Treasury Today Country Profiles in association with Citi

60 second interview: Sundeep Arora, Treasury Analyst, WPP – India

Sundeep Arora, Treasury Analyst, WPP – India

Sundeep Arora joined the treasury team at WPP in 2013, after previously working in broader finance roles around the world. Here, Sundeep speaks to Treasury Today Asia about the biggest challenges he faced when first joining a treasury department, what makes treasury a great role and his advice for those considering a career in the profession.

After working in a number of different finance roles, what made you move into treasury?

In my previous roles at Adobe and McKinsey, I focused primarily on the reporting and analysis, in which exchange rate movements had significant impact on operational performance. It is a fascinating aspect of the finance world and one I was interested in pursuing further. The remit of the treasury profession encompassed not just foreign exchange but all aspects of business risk, so in many ways it was a natural progression. I also enjoyed looking at the micro and macroeconomic factors underlying business and market volatility.

One of the key duties of the treasury function is to analyse market factors such as risk and liquidity, assess their impact, and provide advice on actions to mitigate possible adverse impact on the company operations. So, being able to use my analytical skills in an unpredictable environment was one of the primary reasons that I decided to move into the treasury profession.

What are the most enjoyable aspects of the role and has it lived up to your expectations?

Treasury is a wonderfully complex area as risk exposures have a wide geographic reach, impacting operating companies in multiple ways, from a plethora of evolving regulations in developing countries to varying degrees of market maturity. The economic and geopolitical environment in Asia Pacific also has a large impact on operations, constantly offering unexpected challenges, requiring treasury teams to always be alert.

These factors make the profession very diverse in terms of the skills required, and provides many learning opportunities. I meet and work with a wide range of people daily, including: bankers, procurement specialists, acquisition teams, board level executives and legal and tax experts. This offers the opportunity to learn how different areas interact with treasury and the wider business. The idea of constantly learning is one of the strong appeals of the profession for me and it has certainly lived up to my expectations in this regard.

For you, what were the biggest challenges in the first six months working in the treasury function?

My primary focus when I joined WPP was to develop the reporting and analytics infrastructure for the organisation’s treasury operations. But shortly after joining, I realised that, although this was my primary focus, there are many elements that are involved in the process and many other functions in treasury that I also needed to understand. These areas, including cash management, risk management and working capital management, were quite new to me so getting up to speed with these topics was a big challenge. In fact, this was the biggest challenge in the first six months and is still ongoing because the scope of the treasury function is large and ever evolving.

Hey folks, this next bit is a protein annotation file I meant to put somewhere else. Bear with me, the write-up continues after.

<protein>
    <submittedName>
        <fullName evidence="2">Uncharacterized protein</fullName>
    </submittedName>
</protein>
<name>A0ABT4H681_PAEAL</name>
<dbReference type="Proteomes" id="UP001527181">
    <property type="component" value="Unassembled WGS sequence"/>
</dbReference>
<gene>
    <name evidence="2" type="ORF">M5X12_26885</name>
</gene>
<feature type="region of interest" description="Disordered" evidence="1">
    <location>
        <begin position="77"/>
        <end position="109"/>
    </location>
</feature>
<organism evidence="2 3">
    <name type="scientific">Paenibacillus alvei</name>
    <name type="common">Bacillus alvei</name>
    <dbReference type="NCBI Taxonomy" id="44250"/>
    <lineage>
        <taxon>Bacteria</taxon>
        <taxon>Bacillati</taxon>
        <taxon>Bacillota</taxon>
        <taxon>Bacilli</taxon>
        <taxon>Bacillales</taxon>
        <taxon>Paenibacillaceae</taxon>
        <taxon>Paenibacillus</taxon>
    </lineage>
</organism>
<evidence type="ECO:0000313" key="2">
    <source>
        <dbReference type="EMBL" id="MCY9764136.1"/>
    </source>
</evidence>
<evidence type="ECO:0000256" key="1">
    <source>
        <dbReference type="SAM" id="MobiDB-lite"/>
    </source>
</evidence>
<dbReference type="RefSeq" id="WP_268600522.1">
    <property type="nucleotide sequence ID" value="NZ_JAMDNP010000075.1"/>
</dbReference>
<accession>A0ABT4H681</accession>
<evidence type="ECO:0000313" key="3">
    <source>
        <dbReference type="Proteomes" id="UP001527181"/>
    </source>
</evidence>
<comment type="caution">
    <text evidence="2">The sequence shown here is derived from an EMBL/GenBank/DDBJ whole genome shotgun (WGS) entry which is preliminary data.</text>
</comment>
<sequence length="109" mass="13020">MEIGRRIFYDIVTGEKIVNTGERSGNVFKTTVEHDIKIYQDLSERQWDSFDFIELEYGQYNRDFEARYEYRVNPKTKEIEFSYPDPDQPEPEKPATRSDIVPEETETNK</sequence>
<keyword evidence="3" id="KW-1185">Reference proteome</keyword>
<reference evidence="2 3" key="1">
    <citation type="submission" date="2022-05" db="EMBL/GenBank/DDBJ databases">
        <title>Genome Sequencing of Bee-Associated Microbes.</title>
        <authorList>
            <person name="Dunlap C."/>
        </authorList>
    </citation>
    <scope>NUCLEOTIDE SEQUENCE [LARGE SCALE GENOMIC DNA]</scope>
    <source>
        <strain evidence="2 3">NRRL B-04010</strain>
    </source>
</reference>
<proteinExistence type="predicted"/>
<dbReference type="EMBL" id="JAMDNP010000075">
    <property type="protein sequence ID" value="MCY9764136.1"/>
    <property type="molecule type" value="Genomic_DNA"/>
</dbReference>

What has helped you overcome these challenges?

Talking to people in the industry and learning from them is an invaluable tool. My treasury colleagues at WPP are all professional treasury specialists and have a wealth of knowledge that I have been able to tap. The team at WPP has also been very helpful in answering all of my questions or pointing me in the right direction to find the information that I need.

Elsewhere, I try to attend as many seminars, conferences and events that are focused on the treasury profession as possible. Not only do these provide a great opportunity to hear about the latest trends and what other corporates and banks are doing, but it also allows you to meet other treasurers and build the network of peers that you can learn from. Another way that treasurers, both new and experienced, can enrich their knowledge is by reading the wide-range of magazines, journals, internet reports and reports by the banks that are available, this again allows you to hear about the latest developments and about what your peers are doing.

If you had a word of advice for anyone looking to join the profession what would it be?

Do it, treasury is a great profession to be in! There are however, some areas that it is helpful to have an acute interest in. Firstly, you have to be interested in number crunching and enjoy developing insights from the numbers that can then be applied in practice. Secondly, it is important that you are interested in the global economic and geopolitical environment and have a good sense about what is happening and how this may affect business. These are the two areas that for me are key for anyone looking to join the profession.

With the role of treasury being so demanding and there always being lots to learn, can you share with our readers how you relax outside of the office?

When I am not spending time with my family, I enjoy reading about finance and economics. As I mentioned, this is a passion of mine so I am lucky that my main interests directly reflect what I have to do in my job. I am always learning.